CNN on the Frontiers of the Commercialization of News

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CNN on the Frontiers of the Commercialization of News

Variety is pleased that CNN has "gotten over itself" and is inserting ads into its news programming.

“CNN Tests New Ways to Mix Ads With News,” a Variety headline (3/5/15) declared, over a story about how the cable news channel has “gotten over itself” and has "looked for more ways to weave ad messages into programming.”

Variety TV editor Brian Steinberg reports that the Time Warner outlet used to worry “that mixing editorial and advertising too closely could foster a perception that CNN’s journalism was swayed by a sponsor.”

But faced with falling ad revenues, Time Warner is seeing opportunities to sell ads during programs that are “not so tied to breaking news.” That's why on its New Day morning show, “a logo for General Mills’ Fiber One cereal shows up during weather reports.”

Katrina Cukaj, executive vice president of CNN ad sales, says she “is open to the idea of running an advertiser’s logo in its bottom-of-the-screen zipper, so long as the appearance is tailored appropriately": “If it’s financial information, if it’s actual data from the markets," she told Variety, “I could potentially put a financial advertiser on there.”

Yes, combining real financial information with corporate-selected data designed to sell financial products–that could never confuse anybody, could it?

“As coverage of the 2016 elections gets underway, [Cukaj] said, CNN sees a potential chance to bring advertisers into sponsorship of quizzes and polls." In other words, CNN likes the idea of making its presentation of public opinion dependent on corporations who are paying good money to influence public opinion.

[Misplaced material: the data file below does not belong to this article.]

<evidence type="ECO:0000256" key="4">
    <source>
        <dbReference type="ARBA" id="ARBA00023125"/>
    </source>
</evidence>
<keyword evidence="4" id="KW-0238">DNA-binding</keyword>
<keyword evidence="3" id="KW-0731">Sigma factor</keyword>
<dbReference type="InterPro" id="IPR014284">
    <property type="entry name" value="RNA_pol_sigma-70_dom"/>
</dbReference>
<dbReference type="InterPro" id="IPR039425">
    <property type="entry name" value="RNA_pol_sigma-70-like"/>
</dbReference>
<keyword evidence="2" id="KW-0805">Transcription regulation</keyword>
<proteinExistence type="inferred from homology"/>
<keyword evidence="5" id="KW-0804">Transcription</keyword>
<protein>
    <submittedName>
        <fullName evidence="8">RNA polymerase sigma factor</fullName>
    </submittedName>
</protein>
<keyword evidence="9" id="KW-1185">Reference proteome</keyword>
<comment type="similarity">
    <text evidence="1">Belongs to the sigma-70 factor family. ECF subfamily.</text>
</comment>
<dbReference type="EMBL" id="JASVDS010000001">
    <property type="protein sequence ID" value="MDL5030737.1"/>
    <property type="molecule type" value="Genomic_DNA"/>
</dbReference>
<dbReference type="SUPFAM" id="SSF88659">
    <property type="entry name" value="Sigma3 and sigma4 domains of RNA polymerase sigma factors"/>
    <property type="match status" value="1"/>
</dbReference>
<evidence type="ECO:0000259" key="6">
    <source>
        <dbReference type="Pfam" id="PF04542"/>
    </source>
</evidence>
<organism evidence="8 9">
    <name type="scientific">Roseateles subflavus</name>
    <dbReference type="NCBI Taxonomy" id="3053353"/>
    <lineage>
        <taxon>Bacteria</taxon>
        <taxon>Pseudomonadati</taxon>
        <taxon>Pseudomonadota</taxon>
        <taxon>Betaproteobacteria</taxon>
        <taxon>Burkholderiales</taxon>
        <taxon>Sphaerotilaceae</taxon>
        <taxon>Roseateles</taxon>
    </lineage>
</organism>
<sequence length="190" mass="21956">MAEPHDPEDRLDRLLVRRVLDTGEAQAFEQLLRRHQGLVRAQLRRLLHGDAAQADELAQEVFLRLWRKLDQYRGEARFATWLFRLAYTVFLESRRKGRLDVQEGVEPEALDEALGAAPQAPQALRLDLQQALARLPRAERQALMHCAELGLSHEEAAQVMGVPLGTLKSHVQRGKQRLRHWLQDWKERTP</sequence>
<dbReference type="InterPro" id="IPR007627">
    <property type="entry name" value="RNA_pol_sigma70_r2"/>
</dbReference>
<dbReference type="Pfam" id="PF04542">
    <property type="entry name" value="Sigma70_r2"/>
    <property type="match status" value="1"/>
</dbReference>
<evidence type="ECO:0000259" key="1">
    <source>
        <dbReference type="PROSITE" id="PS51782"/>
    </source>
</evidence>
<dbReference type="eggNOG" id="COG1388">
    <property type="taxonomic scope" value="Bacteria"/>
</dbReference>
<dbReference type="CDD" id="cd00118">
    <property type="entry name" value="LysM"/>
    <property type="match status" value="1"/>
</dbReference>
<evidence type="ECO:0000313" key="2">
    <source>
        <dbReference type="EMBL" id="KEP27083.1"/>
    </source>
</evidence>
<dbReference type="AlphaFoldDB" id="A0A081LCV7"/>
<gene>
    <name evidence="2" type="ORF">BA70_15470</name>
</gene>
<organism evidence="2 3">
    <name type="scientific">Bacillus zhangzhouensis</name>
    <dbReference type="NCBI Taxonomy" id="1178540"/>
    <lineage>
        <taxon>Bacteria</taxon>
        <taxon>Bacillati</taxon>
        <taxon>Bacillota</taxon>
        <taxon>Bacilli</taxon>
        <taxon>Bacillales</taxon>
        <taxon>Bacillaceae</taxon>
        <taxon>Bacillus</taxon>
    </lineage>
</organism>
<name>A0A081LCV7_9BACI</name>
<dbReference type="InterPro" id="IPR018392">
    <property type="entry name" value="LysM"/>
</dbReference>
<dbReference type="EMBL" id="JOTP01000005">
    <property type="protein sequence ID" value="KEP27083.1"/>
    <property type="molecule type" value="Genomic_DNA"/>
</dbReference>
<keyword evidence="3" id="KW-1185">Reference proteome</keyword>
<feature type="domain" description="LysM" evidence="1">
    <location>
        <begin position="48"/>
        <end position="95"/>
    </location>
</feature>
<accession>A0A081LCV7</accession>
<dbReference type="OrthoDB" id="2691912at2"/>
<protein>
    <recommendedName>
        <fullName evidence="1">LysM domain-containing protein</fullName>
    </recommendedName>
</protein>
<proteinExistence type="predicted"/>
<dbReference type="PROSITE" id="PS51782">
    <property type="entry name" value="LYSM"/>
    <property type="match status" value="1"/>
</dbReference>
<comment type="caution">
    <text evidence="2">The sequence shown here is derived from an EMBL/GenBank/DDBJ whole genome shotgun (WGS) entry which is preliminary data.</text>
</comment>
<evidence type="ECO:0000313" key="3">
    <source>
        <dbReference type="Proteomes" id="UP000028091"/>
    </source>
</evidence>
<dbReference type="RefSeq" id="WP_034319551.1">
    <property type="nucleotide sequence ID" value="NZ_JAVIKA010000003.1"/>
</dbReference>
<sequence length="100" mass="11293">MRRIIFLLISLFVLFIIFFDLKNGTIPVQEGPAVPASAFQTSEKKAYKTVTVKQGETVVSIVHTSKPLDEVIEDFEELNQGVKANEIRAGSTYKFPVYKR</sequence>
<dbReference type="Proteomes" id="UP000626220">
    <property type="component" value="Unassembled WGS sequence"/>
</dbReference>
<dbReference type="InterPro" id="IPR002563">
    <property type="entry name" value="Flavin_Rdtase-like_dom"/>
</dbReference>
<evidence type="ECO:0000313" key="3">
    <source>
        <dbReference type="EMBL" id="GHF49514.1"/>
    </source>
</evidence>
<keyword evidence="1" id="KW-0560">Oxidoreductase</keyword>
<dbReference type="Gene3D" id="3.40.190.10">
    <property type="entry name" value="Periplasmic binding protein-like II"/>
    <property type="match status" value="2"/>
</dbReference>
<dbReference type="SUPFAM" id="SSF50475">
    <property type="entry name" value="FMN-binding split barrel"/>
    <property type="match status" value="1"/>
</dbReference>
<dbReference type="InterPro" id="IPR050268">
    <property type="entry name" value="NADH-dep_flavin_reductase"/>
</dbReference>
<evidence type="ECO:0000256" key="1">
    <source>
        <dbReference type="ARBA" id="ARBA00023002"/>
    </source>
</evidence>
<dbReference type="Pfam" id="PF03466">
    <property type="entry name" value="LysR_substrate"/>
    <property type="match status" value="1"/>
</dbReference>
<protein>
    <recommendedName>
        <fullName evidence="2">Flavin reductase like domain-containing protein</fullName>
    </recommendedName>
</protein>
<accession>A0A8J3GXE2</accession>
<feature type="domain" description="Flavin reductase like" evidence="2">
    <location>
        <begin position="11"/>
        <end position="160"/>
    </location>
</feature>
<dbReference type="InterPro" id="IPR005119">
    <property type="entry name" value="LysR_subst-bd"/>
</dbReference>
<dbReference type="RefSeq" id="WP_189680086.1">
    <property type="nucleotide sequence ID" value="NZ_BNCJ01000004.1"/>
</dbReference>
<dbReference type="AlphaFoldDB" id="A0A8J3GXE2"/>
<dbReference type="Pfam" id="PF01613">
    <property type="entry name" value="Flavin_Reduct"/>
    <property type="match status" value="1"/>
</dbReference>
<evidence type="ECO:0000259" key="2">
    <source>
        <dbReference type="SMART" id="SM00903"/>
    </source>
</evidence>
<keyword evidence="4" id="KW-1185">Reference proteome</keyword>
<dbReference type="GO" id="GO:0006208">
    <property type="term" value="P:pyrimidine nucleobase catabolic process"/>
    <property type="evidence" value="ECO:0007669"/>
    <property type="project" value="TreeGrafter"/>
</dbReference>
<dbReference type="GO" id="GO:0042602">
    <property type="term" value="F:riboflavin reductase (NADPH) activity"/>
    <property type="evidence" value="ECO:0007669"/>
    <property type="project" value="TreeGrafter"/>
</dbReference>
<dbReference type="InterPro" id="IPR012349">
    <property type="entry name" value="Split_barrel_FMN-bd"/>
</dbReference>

Variety presents CNN’s new tack–which it depicts as part of a broader trend throughout the TV industry–as advertisers “helping to bring news from an outlet to a consumer, as opposed to interrupting or influencing it.” But it's silly to pretend that embedding advertising inside the news isn't going to impact content.

“Placing these ads in some of CNN’s more traditional programming might be difficult,” the trade paper notes, citing Donna Speciale, president of ad sales for CNN parent unit Turner Broadcasting: “In breaking news, you don’t know what’s going to be happening and a lot of it is tragedy. Clients don’t want to get near that, and that environment is not ideal” for selling the right to stick your logo in the news frame. “But the increase of programming that has elements of entertainment in it lends the network the opportunity to test ideas 'CNN hasn’t had in the past,’ she said.”

It's as though the “increase in programming that has elements of entertainment in it” has nothing to do with the fact that “clients don't want to get near” tragedy and unpredictable news: Really, there is a cause-and-effect relationship here, and putting the ads inside the news rather than next to it is only going to make CNN and other newscasters less eager to give viewers information that doesn't lend itself to being commercialized like that.

Variety's Time Warner sources assure us they are “mindful of maintaining boundaries between ads and editorial content.” Which somehow calls to mind Fry from the sci-fi comedy Futurama,  a character who wakes up in the year 3000 and is shocked to find that corporations are inserting ads into his dreams. When a friend asks, “Didn’t you have ads in the 21st century?” he responds:

Well sure, but not in our dreams. Only on TV and radio, and in magazines, and movies, and at ball games…and on buses and milk cartons and T-shirts, and bananas and written on the sky. But not in dreams, no siree.

CNN is going to have ads in its weather reports and financial crawls and polls and quizzes…but not in its plane crash coverage, no siree.

Not yet, anyway.

Jim Naureckas

Jim Naureckas

Jim Naureckas is editor of EXTRA! Magazine at FAIR (Fairness & Accuracy In Reporting). He is the co-author of Way Things Aren't: Rush Limbaugh's Reign of Error, and co-editor of The FAIR Reader. He is also the co-manager of FAIR's website.

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